Skip to content

EAP and the bottom line

By Leslee Mason

Canadians are a stressed out bunch. According to the 2010 General Social Survey (GSS) from Statistics Canada, 27 per cent of workers — or nearly 3.7 million working adults — described their lives on most days as “quite a bit” or “extremely” stressful.  Another 6.3 million (46 per cent) said they were “a bit” stressed.

Whether the stress is related to marriage issues, financial strain or a heavy workload, those feelings can negatively impact an employee’s ability to stay focused and productive on the job.

It’s a costly problem for employers. According to the Mental Health Commission, mental illness is estimated to cost the Canadian economy $51 billion per year in health care service use, lost workdays and work disruptions. To help offset those types of costs and keep their workforce healthy, many employers turn to third-party providers of employee assistance programs (EAPs) or employee family assistance programs (EFAPs), as they’re also called.

Commonly offered as part of a benefits package, EAPs provide employees and their dependents with a variety of wellness services including short-term individual and family counseling, nutritional and health coaching, financial and legal support, smoking cessation, and even help with things like finding child and elder care. The goal is to provide easy access to support to help address those challenges and get employees back to optimal functioning as quickly as possible. Some providers also offer a range of organizational services such as managerial training, workshops and critical incident support.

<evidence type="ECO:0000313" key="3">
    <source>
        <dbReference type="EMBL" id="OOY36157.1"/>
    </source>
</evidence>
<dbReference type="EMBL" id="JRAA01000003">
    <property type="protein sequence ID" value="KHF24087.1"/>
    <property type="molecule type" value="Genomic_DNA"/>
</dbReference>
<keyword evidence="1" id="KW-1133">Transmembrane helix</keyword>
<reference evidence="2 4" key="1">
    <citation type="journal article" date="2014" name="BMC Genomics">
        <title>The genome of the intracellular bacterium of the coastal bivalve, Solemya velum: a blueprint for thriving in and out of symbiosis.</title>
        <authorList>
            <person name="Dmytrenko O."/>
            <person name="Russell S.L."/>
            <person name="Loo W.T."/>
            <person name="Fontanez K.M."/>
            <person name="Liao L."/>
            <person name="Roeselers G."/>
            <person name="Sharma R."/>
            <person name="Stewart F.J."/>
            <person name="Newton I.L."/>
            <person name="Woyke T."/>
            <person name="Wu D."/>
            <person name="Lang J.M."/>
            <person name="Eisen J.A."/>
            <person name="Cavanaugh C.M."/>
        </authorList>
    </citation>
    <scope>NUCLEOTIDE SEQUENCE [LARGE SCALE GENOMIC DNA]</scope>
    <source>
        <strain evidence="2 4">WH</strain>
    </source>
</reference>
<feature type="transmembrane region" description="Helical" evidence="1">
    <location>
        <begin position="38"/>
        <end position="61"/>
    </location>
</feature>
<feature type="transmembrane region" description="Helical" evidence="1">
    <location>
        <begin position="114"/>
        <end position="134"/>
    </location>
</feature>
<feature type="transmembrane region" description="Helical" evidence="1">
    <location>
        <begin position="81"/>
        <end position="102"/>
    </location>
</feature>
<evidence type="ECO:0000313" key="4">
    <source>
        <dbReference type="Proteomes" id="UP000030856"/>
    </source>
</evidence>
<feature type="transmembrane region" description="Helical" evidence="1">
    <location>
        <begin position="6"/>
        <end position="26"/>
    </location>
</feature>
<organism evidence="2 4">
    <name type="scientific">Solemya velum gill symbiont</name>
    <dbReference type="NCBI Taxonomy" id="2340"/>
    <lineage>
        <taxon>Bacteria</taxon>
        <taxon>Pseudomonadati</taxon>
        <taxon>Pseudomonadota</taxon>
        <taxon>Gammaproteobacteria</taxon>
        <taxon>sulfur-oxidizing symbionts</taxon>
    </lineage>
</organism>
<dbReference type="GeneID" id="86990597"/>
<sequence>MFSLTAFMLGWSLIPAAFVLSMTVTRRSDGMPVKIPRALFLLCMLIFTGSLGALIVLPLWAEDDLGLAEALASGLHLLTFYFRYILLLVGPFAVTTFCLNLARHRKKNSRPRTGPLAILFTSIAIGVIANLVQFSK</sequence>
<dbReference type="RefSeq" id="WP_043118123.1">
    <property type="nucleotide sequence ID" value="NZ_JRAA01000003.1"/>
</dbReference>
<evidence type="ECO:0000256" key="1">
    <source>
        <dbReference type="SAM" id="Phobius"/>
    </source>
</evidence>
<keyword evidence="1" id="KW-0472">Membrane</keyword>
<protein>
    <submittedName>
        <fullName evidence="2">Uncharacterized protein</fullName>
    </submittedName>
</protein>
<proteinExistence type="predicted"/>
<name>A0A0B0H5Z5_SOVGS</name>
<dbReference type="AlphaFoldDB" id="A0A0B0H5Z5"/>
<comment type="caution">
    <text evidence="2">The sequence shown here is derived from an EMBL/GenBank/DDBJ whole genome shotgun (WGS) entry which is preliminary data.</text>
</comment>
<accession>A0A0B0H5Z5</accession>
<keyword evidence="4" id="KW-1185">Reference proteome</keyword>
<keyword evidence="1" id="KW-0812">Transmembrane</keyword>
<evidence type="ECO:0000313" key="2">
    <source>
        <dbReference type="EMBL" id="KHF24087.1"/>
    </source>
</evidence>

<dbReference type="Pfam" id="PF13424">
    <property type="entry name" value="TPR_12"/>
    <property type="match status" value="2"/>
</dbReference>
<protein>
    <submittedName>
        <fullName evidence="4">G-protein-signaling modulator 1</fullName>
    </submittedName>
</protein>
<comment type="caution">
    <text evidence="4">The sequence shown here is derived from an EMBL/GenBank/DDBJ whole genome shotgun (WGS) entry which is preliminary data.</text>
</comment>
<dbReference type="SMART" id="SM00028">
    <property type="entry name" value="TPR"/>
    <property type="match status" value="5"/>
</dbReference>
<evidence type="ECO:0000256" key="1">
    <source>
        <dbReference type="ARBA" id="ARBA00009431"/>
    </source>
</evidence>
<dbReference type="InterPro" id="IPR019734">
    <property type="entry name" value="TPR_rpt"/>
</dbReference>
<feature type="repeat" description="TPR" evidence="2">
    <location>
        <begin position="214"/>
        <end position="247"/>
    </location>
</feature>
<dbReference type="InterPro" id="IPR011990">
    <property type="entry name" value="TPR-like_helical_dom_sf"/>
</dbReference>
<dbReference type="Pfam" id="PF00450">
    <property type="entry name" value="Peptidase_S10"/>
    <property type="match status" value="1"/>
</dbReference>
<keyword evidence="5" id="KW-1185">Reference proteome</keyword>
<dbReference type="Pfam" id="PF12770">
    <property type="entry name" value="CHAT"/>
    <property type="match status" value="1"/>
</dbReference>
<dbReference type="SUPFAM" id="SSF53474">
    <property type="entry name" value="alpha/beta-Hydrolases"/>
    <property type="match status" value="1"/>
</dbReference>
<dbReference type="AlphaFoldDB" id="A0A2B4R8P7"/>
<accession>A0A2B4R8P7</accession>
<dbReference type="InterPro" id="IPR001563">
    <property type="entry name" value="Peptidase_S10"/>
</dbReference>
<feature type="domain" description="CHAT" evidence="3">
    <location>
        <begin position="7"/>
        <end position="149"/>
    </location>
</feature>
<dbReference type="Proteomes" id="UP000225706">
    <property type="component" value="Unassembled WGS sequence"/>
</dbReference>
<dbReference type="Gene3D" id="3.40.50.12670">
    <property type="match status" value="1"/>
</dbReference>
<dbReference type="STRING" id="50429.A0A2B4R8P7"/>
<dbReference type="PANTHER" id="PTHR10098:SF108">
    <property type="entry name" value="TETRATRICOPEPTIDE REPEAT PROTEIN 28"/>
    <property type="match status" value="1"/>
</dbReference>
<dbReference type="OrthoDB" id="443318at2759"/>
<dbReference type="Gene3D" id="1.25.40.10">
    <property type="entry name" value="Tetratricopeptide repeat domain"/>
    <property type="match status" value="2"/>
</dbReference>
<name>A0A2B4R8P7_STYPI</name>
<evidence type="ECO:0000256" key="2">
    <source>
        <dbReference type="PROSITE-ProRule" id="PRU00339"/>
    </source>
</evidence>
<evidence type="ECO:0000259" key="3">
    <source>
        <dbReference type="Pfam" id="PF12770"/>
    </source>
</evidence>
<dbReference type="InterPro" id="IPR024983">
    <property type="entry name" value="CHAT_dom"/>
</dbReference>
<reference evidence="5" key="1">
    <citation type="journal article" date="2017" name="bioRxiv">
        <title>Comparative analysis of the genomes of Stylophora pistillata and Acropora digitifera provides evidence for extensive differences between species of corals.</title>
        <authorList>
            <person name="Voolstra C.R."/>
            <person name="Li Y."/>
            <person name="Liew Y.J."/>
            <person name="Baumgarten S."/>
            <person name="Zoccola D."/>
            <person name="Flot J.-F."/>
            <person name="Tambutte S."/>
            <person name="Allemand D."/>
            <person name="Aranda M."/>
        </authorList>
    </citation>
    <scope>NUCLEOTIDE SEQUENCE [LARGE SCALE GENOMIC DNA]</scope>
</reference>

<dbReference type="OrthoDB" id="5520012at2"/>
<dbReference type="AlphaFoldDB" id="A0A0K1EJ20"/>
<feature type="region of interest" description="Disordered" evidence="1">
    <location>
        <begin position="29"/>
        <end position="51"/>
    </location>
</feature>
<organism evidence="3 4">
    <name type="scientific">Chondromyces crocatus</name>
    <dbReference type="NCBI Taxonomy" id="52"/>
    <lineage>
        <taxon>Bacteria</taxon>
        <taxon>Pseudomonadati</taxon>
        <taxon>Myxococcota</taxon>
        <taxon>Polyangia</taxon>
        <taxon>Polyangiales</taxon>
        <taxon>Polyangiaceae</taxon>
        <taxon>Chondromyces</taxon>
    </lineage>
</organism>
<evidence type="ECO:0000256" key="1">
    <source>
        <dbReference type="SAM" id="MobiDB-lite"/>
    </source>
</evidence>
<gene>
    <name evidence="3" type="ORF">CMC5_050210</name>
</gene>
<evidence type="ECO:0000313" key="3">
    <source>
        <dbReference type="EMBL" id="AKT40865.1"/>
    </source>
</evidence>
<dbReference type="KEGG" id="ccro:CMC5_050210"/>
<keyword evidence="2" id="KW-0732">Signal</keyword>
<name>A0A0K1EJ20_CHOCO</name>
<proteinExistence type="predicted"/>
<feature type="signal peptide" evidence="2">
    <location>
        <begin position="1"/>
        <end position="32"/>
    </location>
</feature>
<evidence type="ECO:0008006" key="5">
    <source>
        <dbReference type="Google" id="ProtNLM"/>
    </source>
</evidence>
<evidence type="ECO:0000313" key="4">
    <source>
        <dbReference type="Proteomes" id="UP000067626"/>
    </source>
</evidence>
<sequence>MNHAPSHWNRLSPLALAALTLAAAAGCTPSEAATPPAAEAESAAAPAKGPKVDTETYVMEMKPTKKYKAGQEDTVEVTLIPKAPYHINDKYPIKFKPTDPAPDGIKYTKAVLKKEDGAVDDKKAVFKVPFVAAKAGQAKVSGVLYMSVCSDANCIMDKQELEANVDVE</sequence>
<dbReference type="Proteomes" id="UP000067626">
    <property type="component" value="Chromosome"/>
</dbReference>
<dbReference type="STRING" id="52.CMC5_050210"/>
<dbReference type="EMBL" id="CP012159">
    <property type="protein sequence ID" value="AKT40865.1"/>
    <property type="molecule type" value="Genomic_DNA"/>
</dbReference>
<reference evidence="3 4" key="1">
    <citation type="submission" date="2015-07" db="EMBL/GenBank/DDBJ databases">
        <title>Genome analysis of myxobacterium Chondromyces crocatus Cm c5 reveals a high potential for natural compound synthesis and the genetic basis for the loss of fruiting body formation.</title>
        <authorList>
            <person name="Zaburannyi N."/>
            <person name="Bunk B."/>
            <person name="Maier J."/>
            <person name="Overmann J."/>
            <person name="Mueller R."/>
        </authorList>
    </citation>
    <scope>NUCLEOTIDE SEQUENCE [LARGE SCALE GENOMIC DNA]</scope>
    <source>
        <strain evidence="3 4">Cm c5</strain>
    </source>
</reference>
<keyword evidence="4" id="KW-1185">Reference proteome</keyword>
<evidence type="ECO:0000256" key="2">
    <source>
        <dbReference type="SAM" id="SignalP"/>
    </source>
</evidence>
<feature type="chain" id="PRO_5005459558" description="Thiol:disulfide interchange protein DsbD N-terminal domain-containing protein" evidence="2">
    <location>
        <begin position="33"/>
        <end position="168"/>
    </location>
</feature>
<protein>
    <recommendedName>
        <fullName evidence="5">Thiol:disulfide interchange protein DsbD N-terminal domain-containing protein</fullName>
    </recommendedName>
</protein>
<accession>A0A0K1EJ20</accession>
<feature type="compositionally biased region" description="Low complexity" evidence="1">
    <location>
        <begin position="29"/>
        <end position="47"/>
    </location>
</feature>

More and more organizations recognize that personal issues — both positive and challenging — impact how employees perform on the job, says Barbara Veder clinical director of clinical services for Morneau Shepell, which provides human resource consulting and outsourcing services. “In order to optimize the work environment and the work performance, people need support to get the balance they need.”

While employees get quality information and confidential emotional support at their fingertips, employers also benefit from EAPs. A 2011 study from Morneau Shepell reported that EAP intervention resulted in a 34 per cent reduction in costs related to productivity loss. Decreased absenteeism and talent retention are other known outcomes.

“When employees get the resources they need — whether for their families or themselves — it can be really helpful because they’re not so preoccupied or worried with their problem,” says Debra Wolinsky, senior director, clinical operations with EAP service provider PPC Canada.  “They know they are actively addressing it through the support of their EAP service.” And that, she says, helps employees actually stay engaged when they’re at work. “They’re making fewer mistakes, there’s greater concentration — they’re really able to focus at work.”

A careful process